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About silk

 

 

Silk is the fine thread with which a silkworm spins its cocoon. The silkworm pupates in its cocoon and emerges 20 days later as a moth. The thread which is produced by the spinning glands of the silkworm is the finest and strongest natural fiber in the world. As it is a breathable fabric and a natural temperature regulator, silk helps the body retain heat in cold weather while excess heat is expelled in warm weather, helping your body maintain a comfortable, natural temperature.

 

Production

 

1. Breeding silkworm

 

The silk worm feeds on mulberry leaves and attaches itself to a mulberry tree to spin a silk cocoon. This process takes from three to eight days and is referred to as pupating. Once the silkworm stops eating it spins a cocoon, which is composed of a single thread.

 

 

2. Sorting

 

 

Silk manufacturers sort cocoons according to color, size, shape and texture as these attributes affect the quality of the silk. Cocoons range from white and yellow to grayish. After the cocoons have been sorted, they need to be softened through a series of hot and cold immersions.

 

3. Reeling

 

 

Reeling is the process of unwinding the silk filaments from the cocoon and combining them together to make a thread of raw silk. After the resulting threads are gathered together and the degumming process is finished they are then subjected to a bleaching process and set out to dry.

 

4. Spinning

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 This is a process of twisting of one or more threads of the raw silk into a strand sufficiently strong for weaving or knitting. The skeins of raw silk are categorized by color, size and quantity. Next, they are soaked in warm water mixed with oil or soap to soften the sericin.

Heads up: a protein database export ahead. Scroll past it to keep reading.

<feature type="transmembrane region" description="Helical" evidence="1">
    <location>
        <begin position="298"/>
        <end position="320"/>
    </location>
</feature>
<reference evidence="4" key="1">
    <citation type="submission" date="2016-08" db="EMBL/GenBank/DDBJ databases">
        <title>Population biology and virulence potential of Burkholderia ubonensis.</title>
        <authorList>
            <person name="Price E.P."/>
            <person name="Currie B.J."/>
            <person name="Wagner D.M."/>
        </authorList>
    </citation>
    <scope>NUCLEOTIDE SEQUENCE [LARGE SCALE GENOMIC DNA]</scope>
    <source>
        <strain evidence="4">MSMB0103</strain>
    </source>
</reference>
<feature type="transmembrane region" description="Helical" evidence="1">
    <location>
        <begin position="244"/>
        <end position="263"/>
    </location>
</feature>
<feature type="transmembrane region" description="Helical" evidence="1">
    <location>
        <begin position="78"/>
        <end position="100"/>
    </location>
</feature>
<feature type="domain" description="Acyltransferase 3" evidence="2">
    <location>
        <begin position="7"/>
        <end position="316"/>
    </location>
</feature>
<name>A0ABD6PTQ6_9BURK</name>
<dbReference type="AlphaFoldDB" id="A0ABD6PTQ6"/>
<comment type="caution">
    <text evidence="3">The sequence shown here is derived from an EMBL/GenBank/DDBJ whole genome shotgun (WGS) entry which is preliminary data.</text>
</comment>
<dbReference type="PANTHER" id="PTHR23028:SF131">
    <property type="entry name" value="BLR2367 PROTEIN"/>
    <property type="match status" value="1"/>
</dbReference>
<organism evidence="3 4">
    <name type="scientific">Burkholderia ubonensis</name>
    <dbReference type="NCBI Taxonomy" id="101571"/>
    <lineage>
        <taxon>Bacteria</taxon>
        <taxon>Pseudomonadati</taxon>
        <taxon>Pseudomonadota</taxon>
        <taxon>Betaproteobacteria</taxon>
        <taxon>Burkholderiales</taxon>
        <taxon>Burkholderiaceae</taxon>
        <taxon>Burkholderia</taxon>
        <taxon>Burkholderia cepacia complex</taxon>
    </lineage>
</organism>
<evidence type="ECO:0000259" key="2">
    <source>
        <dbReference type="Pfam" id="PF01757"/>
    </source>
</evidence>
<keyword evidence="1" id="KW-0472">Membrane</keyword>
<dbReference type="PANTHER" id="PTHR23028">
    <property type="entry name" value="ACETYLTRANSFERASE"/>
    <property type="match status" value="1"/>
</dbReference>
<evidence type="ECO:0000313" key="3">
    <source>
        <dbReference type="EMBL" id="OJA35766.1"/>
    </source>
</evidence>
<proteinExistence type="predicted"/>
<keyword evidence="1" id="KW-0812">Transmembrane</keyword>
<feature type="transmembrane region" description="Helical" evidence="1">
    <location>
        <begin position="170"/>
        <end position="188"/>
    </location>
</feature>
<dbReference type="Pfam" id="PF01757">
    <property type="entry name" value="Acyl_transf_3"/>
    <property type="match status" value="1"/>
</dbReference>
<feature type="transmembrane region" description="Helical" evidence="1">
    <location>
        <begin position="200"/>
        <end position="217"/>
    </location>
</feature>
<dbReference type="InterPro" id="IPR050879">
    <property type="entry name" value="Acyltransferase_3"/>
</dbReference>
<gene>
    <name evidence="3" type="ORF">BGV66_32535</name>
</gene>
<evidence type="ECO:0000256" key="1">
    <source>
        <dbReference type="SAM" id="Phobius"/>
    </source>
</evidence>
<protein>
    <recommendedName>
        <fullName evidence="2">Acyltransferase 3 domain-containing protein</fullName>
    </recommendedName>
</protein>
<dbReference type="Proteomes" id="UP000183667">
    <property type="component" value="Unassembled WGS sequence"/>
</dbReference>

5. Dyeing

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There are dyes and colors being used to achieve certain color schemes and designs.

 

 

       6. Weaving  

 

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The threads are gathered onto spools to ready for weaving process. At this step, wherein the threads are interlaced, that a fabric is produced. Silk weaving creates a fabric by interlacing the yarns.

 

7. Designing and Printing

 

 

 

Each scarf starts with original designs, these artworks are then converted to digital files to be colored, hand screen printed, collaged and combined with found imagery and photography to create the intricate and layered prints of the scarves.

 

8. Finishing the silk scarves

 

 

Capex offers a variety hemming options including a hand roll, machine hem. And then it goes to the final steps: washing the scarves, pressing silk scarf to smooth out the creases and inspect the silk scarves to ensure product safety.